E/n,m/

Match E no less than n times and no more than m times.

E/n,/? , E/n,0/? , E/,n/? , E/0,n/? , E/n,m/?

The lazy versions of above.

[

Start a character set. See the section called “Character Sets for Regex Syntax ssh.

>C

One-character lookahead. 'C' must be either a literal character or parse as a character set. Match the empty string anywhere provided that the next character is 'C' or belongs to it.

<C

One-character lookback. As above, but examine the previous character instead of the next character.

$

Match the empty string at the end of the input.

^

Match the empty string at the start of the input.

Escaped Tokens for Regex Syntax ssh

~0n..n

The literal byte with octal value n..n .

~0

The NULL byte.

~[1-9]..x

The literal byte with decimal value [1-9]..x .

~xn..n or ~0xn..n

The literal byte with hexadecimal value n..n .

~<

Match the empty string at the beginning of a word.

~>

Match the empty string at the end of a word.

~b

Match the empty string at a word boundary.

~B

Match the empty string provided it is not at a word boundary.

~d

Match any digit, equivalent to [0:9].

~D

Match any character except a digit.

~s

Match a whitespace character (matches space, newline, line feed, carriage return, tab and vertical tab).

~S

Match a non-whitespace character.

~w

Match a word-constituent character, equivalent to [a:zA:Z0:9-].

~W

Match a non-word-constituent character.

~a

Literal alarm character.

~e

Literal escape character.

~f

Literal line feed.

~n

Literal new line, equivalent to C's \n so it can be more than one character long.

~r

Literal carriage return.

~t

Literal tab.

All other escaped characters denote the literal character itself.

Character Sets for Regex Syntax ssh

A character set starts with '[' and ends at non-escaped ']' that is not part of a POSIX character set specifier and that does not follow immediately after '['.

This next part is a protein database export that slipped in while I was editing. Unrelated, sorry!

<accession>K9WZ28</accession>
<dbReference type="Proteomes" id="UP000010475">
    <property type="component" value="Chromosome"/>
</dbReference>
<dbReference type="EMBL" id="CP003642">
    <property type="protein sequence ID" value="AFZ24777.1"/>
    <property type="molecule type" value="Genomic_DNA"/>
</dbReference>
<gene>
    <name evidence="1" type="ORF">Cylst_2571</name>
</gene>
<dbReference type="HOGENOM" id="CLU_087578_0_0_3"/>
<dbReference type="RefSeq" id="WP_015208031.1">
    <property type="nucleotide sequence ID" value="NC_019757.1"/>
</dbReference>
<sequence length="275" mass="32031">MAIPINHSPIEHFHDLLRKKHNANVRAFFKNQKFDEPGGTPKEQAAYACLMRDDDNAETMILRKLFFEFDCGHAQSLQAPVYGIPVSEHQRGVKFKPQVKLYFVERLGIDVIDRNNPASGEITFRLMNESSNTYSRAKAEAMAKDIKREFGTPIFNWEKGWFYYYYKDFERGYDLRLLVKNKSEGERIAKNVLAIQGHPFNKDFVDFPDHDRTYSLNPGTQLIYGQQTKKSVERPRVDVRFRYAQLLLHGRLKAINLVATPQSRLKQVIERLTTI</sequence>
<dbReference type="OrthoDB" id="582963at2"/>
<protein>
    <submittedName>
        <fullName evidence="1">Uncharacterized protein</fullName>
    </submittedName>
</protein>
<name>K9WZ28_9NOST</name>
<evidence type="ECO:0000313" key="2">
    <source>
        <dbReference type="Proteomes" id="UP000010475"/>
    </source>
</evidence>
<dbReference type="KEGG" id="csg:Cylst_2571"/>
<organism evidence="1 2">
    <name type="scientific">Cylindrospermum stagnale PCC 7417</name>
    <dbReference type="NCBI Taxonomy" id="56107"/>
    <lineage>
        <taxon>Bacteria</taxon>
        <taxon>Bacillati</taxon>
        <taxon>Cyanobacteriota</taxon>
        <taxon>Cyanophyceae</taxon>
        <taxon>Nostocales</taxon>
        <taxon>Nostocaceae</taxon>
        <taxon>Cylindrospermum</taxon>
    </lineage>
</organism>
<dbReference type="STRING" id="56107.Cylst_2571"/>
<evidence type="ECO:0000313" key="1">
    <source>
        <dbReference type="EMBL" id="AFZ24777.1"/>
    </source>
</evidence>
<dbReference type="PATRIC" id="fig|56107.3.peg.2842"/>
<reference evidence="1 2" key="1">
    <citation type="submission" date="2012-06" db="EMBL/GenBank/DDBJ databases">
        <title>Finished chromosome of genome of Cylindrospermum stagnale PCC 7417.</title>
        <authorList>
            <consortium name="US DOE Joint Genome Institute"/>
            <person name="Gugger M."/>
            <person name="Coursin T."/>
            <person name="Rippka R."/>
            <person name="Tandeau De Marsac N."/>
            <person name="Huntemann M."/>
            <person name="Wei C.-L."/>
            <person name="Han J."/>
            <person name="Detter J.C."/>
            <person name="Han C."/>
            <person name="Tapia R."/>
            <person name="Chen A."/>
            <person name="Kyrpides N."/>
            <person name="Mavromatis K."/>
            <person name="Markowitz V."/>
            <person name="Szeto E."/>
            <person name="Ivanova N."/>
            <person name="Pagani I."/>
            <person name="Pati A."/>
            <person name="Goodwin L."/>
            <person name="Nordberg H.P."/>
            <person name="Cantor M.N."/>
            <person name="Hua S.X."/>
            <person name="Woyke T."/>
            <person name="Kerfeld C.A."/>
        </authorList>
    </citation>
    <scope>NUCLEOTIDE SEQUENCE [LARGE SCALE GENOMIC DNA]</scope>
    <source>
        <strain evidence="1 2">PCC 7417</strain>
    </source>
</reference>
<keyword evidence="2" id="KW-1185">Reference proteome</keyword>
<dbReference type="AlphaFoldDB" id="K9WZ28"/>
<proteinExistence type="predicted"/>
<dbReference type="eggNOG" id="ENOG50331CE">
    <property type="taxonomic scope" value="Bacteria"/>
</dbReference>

The following characters have a special meaning and need to be escaped if meant literally:

:

A range operator, except immediately after '[', where it loses its special meaning.

- (minus sign)

Until the next +, the characters, ranges, and sets will be subtracted from the current set instead of adding. If appears as the first character after '[', start subtracting from a set containing all characters instead of the empty set.

+

Until the next -, the characters, ranges, and sets will be added to the current set. This is the default.

[:alnum:]

Characters for which 'isalnum' returns true (see ctype.h).

[:alpha:]

Characters for which 'isalpha' returns true (see ctype.h).

[:cntrl:]

Characters for which 'iscntrl' returns true (see ctype.h).

[:digit:]

Characters for which 'isdigit' returns true (see ctype.h).

[:graph:]

Characters for which 'isgraph' returns true (see ctype.h).

[:lower:]

Characters for which 'islower' returns true (see ctype.h).

[:print:]

Characters for which 'isprint' returns true (see ctype.h).

[:punct:]

Characters for which 'ispunct' returns true (see ctype.h).

[:space:]

Characters for which 'isspace' returns true (see ctype.h).

[:upper:]

Characters for which 'isupper' returns true (see ctype.h).

[:xdigit:]

Characters for which 'isxdigit' returns true (see ctype.h).

It is also possible to include the predefined escaped character sets into a newly defined one, so [~d~s] matches digits and whitespace characters.

Also, escape sequences resulting in literals work inside character sets.

Example:[[:xdigit:]-a:e] is typically equivalent to [0123456789ABCDEFf] .

===AUTO_SCHEMA_MARKUP===